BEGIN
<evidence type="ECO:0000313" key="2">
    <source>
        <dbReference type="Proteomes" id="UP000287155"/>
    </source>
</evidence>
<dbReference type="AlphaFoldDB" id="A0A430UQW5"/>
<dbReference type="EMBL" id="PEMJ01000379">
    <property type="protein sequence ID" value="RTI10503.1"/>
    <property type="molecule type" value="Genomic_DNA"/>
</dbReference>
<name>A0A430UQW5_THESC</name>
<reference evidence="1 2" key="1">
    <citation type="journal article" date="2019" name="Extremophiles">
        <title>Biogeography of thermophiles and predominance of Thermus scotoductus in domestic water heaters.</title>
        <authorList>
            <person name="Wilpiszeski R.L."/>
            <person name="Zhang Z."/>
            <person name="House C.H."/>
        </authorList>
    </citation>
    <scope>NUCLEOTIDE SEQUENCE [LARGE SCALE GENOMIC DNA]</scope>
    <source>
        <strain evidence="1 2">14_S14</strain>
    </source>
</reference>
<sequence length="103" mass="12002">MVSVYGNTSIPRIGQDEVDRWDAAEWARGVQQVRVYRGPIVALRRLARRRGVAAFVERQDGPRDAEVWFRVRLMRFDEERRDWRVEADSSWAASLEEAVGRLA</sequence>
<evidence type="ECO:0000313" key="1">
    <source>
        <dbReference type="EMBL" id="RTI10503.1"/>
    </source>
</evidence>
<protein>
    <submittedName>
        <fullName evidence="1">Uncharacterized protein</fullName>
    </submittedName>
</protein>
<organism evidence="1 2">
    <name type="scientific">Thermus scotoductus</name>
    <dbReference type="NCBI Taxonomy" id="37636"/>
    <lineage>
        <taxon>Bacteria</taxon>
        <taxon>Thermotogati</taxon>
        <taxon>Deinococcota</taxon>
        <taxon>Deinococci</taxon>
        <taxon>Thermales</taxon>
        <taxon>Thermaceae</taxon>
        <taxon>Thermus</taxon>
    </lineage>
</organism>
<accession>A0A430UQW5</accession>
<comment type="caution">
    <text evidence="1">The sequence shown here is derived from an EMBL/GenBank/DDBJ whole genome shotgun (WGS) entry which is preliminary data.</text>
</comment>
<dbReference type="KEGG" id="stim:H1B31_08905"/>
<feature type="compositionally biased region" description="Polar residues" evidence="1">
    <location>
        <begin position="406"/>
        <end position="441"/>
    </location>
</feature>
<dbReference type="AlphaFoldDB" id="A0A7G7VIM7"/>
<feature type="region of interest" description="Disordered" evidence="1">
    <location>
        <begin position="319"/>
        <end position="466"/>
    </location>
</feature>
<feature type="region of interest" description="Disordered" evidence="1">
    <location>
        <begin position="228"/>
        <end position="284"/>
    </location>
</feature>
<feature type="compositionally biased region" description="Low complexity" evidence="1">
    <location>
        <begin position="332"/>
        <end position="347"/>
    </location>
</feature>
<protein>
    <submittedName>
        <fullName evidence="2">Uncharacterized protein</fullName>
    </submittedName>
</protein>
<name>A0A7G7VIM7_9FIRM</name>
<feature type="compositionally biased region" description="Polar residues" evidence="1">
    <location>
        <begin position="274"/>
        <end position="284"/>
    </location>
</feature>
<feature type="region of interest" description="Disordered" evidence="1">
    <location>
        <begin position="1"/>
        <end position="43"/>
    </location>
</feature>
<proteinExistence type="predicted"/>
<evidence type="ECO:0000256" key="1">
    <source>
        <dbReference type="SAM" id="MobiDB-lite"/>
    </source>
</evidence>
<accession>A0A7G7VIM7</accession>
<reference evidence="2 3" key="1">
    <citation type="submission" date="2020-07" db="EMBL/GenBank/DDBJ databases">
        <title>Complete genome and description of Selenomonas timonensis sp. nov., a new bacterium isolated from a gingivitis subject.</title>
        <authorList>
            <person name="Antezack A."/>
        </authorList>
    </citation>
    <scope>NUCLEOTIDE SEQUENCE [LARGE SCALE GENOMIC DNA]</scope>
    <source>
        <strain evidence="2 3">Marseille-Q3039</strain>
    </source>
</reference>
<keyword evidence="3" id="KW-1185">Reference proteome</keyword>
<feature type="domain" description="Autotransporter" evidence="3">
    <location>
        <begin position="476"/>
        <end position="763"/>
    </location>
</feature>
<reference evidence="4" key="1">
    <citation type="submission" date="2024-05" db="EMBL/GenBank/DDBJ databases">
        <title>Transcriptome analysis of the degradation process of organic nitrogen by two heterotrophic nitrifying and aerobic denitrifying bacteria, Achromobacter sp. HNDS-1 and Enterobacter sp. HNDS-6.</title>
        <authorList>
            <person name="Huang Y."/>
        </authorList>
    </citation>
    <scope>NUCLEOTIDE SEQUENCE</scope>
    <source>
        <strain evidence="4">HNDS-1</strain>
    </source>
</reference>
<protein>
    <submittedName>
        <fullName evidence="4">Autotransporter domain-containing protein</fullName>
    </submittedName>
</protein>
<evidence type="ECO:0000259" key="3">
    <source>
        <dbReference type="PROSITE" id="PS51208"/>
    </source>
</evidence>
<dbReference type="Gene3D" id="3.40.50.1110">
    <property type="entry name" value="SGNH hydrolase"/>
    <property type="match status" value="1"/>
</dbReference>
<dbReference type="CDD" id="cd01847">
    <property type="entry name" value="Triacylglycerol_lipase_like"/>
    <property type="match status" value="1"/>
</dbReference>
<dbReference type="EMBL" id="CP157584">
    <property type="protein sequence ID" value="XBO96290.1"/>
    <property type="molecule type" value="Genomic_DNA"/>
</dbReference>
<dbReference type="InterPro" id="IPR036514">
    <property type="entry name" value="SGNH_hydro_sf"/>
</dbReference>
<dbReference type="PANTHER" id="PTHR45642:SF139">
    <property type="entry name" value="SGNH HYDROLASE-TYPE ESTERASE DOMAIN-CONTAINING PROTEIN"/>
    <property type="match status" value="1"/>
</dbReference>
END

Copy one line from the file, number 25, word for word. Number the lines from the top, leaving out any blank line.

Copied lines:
</reference>